Michael Lucas had a coming-out party on July 14. That afternoon saw the Philadelphia premiere of the gay porn icon’s first foray into mainstream film, Undressing Israel: Gay Men in the Promised Land, which was screened as part of QFest, Philadelphia’s LGBT-themed film festival.
The documentary, despite its suggestive title, is a straightforward affair (no one undresses), as Lucas takes viewers from Tel Aviv nightlife to openly gay members of the Israel Defense Forces to same-sex weddings.
The 41-year-old Lucas, a Moscow native and Israeli citizen who makes his home in New York, says he made the film because people outside Israel have little to no idea how gay-friendly and progressive the atmosphere is there. “The only information people get about Israel is in papers like The New York Times, about the conflict between Israel and its neighbors.”
Lucas says that ever since he became an Israeli citizen in 2009, he has wanted to show a different side of Israeli life. “The majority of movies that get placed in festivals are about this problematic side of Israel, the occupation.” A movie like Undressing Israel, which shows the country in a favorable light, “is practically impossible to get into film festivals It’s all about very far-left gay politics — the people on the festival boards don’t want to show Israel in a positive light at all.”
Ironically, Lucas’ co-director of Undressing Israel is Yariv Mozer, the director of one of those films showing “the problematic side.” His 2012 documentary, The Invisible Men, about the difficulties gay Palestinian men face on both sides of the border, also premiered locally at this year’s QFest.
It is rare to see someone from the world of pornography make the leap to the other side of the MPAA ratings — after Ron Jeremy, Traci Lords and Jenna Jameson, the list thins out considerably — but this is not the first time Lucas has redefined himself.
The Moscow native graduated from the Moscow State Law Academy in 1994, and went on to open a successful travel business in Russia before, he says, pressure from the Russian mafia led him to close his company and move to Europe, where he first entered the world of gay porn. (His passion for the travel industry remains unabated: He cites another reason for making Undressing Israel: “to show the gay community that Israel is a wonderful place for a vacation because it is so gay-friendly and so beautiful.”)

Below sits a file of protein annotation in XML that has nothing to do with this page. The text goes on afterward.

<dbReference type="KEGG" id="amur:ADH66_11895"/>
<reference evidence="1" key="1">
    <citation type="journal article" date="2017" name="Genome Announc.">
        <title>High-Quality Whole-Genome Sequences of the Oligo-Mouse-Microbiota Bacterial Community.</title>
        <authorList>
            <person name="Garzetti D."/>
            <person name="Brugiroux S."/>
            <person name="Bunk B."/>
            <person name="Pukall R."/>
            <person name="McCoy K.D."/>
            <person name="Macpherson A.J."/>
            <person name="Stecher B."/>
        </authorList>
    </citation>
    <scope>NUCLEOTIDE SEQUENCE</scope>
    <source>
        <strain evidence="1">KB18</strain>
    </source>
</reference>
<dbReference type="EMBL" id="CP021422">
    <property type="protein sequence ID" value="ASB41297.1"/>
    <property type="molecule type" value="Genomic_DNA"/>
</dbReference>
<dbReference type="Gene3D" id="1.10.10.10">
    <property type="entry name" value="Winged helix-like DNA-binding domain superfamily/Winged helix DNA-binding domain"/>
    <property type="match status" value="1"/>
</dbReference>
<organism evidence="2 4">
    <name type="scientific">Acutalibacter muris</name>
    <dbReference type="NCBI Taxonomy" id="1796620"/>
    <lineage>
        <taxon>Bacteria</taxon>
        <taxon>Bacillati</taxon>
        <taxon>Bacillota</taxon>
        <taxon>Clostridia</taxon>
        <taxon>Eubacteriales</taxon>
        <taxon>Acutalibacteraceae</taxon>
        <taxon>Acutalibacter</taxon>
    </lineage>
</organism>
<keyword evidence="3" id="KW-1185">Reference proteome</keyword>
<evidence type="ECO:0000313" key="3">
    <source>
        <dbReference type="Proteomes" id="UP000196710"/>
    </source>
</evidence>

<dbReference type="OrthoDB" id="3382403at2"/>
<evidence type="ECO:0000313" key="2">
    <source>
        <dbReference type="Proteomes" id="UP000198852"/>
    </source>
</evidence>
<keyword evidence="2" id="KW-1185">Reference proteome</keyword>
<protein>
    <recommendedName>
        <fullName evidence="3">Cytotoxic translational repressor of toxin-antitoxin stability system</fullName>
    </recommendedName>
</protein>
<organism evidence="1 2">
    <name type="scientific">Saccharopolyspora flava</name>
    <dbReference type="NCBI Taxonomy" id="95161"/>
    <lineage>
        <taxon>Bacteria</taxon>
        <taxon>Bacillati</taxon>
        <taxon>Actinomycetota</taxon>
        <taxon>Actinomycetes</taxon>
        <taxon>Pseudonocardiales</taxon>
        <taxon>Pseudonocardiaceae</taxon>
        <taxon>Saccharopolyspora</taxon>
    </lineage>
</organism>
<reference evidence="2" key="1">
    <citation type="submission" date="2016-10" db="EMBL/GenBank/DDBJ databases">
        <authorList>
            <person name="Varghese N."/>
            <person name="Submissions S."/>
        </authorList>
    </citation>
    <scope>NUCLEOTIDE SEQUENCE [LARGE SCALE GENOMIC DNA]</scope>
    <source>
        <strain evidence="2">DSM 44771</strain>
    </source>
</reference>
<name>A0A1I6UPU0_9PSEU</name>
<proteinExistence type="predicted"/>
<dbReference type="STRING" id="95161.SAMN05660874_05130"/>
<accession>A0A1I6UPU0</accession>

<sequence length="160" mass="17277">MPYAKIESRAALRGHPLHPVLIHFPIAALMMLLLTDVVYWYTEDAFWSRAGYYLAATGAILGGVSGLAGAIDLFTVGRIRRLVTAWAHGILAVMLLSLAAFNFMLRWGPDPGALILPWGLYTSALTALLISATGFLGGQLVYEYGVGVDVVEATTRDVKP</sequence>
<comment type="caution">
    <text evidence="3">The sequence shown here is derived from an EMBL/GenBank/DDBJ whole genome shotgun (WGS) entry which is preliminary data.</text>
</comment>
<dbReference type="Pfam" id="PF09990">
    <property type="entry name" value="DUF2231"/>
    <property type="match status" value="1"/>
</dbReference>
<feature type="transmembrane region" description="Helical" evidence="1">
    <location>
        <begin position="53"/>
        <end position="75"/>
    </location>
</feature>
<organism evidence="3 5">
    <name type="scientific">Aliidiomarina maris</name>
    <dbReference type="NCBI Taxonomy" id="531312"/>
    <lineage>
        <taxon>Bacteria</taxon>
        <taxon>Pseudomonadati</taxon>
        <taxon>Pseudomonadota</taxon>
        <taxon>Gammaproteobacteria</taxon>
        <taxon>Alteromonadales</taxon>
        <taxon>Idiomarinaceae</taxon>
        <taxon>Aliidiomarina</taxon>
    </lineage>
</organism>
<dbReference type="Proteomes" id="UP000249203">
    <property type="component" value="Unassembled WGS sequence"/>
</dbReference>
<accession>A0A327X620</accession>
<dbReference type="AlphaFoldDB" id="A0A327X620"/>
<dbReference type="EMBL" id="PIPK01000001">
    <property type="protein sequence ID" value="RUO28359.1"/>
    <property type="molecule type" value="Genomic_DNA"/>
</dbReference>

Lucas says he has long been driven to show his support for Israel. As both a Jew and an openly gay teenager and young adult in Moscow, where both homophobia and anti-Semitism ran rampant, he says, he understood the importance of having a place where he belonged, where he would not be insulted and discriminated against for who he was.
That background has compelled him to speak his mind on matters of importance to him. He has taken advantage of the platform his porn career has provided him to advocate against unprotected sex and drug use in the gay community; to wage a successful campaign in 2011 to get the Lesbian, Gay, Bisexual & Transgender Community Center in New York to cancel an “Israel Apartheid Week” event that was to be held on its premises; and to write columns for publications like Huffington Post, The Advocate and Pink News.
When asked why Israel has become one of the standard-bearing nations for LGBT equality, Lucas doesn’t hesitate with his answer. “When it comes to Israeli society, I think that because the Jews were persecuted for so many years, it resonates with them. It is easy to explain there that discrimination is discrimination, whether it’s by ethnic backgrounds or sexual orientation.”
Elad Strohmeyer has a very similar take on the issue. Strohmeyer, the deputy consul general to the Consulate General of Israel to the Mid-Atlantic Region, which sponsored the Israeli films’ screenings at QFest, believes his country’s polyglot population has made its society an accepting one by necessity.
“I think that the fact that Israel is friendly for the gay community is because we are a country of many different groups,” says Strohmeyer, who is openly gay. “We understand that there are different cultures and we need to coexist with them. Israel is an open society, a democracy where people are free to express their voices. What better way to do that than in artistic media?”
Strohmeyer is quick to add that things are not perfect in Israel, which is why, he says, the country’s LGBT Task Force is working hard to improve the rights of its LGBT community.
Lucas is aware that he will be taken to task by certain factions for presenting a subjective view of Israel, one that does not give equal time to those issues continuing to face the gay community, and he is fine with that. But he has no patience for people who say his film is “pinkwashing,” a term that is used as a way to accuse Israel of using its gay-friendly culture to “cover up” what critics see as the ongoing oppression of Palestinians. He expresses bemusement about what he calls a bogus concept created from “false ideas.”
“It doesn’t happen often,” he says, “but people have asked me, ‘Why didn’t you show the occupation?’ I answer, if you made a movie about the occupation, would you also talk about gay rights? No, you wouldn’t, because that would be strange.”
Despite the increased scrutiny that comes with being part of the mainstream documentarian community, Lucas plans to continue chronicling gay communities. “I have already made a second documentary, which is about the gay community in Russia,” he says. “I lived in Russia half my life and I wanted to show what an evil country it is. They hate Jews, ethnic minorities, religious minorities, sexual minorities — they even hate each other.” And, he adds confidently, he won’t have to work anywhere near as hard to get this film shown as he had to for Undressing Israel. “Trust me — this one will be accepted by all of the gay film festivals. Everyone agrees that what is going on there is very bad.”